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Envisioning my next project car, I was looking for something that was timely and had the potential for a broad appeal. At the time, our 2006 Project V70R was at the higher end with the latest generation R and mods. I wanted to go in a similar but different direction on a more realistic budget. Newer Volvo owners may consider this project car old school, but the first generation V70 has a loyal following.
The US auto industry is in a state of uncertainty and the fate of Volvo is still up in the air. Consumer confidence is shaken and the economy as a whole is at a tipping point. Purchasing a new car may not be the best option for someone who needs reliable transportation; the thought of spending $40,000 on a well-equipped V70 is a hard pill to swallow right now. Knowing that many Volvo owners keep their cars well beyond five years and 100k miles, I chose to look for an affordable car that needed a little TLC but could serve as a guide for members wanting to hold onto their beloved family hauler a few more years.
This particular (and rare) 1998 V70 T5M appeared in my inbox early in 2008 when one of our members acquired the vehicle at auction. I was looking for a project car at the time, but this one — white with leather oak interior — just didn’t seem like the one. A tan interior does not exude a performance persona, but it does convey luxury. The body and paint were in pretty good shape for ten years and 159,000 miles of service. The interior, despite its color, looked better than similar Volvos with half the miles. One interesting option of note is that this T5 came with Nivomat self-leveling rear shocks from the factory. These shocks are typically found on the AWD Volvos of this generation.
As the months went by, the repair list grew and the current owner had reached the end of the line and was looking to move on, even if it was at a loss. More than a few of the basics had been repaired or replaced. The service receipts exceeded $5000, essentially more than the wholesale value of the vehicle and more money was needed to finish off several more recommended repairs.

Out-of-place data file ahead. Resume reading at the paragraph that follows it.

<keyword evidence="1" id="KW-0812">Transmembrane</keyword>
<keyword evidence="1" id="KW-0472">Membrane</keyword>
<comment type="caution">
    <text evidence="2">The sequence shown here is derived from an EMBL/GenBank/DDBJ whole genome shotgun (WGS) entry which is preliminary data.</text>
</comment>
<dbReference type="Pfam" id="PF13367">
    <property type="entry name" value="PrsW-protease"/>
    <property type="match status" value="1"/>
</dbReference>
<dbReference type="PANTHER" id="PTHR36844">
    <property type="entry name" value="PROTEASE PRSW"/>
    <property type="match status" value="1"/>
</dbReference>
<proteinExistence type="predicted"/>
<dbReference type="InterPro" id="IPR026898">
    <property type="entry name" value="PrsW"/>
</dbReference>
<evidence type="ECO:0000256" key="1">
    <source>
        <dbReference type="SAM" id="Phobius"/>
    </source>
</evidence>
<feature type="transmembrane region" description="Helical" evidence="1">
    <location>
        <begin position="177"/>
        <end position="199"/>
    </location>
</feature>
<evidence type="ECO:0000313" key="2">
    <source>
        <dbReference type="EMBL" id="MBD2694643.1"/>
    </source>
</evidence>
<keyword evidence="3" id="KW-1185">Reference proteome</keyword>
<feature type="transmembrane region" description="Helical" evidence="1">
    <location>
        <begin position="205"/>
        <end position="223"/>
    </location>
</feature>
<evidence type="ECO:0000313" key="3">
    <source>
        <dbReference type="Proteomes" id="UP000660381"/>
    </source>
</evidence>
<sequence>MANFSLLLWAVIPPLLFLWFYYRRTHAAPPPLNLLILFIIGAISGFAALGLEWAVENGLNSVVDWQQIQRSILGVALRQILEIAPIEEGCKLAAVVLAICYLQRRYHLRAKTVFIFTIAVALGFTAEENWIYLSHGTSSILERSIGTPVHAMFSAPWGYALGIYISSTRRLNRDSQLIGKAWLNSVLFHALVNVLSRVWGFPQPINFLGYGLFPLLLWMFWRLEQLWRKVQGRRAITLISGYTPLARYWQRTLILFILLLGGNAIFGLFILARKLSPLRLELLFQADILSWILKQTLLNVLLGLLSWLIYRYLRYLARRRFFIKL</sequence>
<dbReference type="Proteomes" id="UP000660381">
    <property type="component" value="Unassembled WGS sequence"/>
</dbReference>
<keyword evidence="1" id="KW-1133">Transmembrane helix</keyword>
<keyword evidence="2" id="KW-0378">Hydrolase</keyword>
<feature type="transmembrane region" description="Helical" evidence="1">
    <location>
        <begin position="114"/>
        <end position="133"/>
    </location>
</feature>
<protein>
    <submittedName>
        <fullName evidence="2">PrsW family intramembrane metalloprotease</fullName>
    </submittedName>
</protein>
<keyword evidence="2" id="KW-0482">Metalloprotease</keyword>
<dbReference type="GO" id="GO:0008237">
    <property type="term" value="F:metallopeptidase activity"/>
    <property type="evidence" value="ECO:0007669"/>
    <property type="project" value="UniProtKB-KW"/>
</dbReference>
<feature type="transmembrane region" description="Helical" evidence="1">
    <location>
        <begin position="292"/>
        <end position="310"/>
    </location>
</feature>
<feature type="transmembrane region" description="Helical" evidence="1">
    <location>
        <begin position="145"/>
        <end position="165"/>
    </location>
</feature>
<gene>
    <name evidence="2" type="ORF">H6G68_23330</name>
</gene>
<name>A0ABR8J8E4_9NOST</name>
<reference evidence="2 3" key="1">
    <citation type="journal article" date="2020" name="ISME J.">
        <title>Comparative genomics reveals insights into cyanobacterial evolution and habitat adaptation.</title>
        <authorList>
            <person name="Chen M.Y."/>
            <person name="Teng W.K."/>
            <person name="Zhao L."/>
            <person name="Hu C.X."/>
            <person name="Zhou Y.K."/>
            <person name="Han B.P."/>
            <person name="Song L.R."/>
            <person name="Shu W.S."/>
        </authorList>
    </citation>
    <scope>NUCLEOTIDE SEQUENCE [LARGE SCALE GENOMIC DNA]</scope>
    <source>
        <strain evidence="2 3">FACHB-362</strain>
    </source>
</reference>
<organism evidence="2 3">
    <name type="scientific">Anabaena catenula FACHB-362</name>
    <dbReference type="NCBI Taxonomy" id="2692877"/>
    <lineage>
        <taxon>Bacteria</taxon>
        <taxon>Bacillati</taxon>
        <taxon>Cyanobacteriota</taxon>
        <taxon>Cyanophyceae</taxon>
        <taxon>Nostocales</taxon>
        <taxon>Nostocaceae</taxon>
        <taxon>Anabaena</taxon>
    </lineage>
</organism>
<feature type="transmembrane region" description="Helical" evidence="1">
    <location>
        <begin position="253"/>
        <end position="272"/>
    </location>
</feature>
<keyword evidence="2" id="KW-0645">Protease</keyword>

The goal of this project is to offer a realistic alternative to a new car purchase. We want to give members an honest picture of what it’s going to take and we will give you cost estimates to consider. Make no mistake, keeping your ten year old, 150,000-mile V70 going another few years will cost significant money and may be too much for certain personality types.
We are not going for an all-out performance wagon, instead looking to simply restore this aged T5 to a solid and reliable Volvo. We are also going to have some fun with it; after all, we are enthusiasts and we are going to throw in a few modern technological amenities. We’ll get to Stage 0 and work from a common and duplicable baseline. Stage 0 may mean different things to different people so in our next installment we’ll cover what the industry considers Stage 0 as well as our own thoughts.
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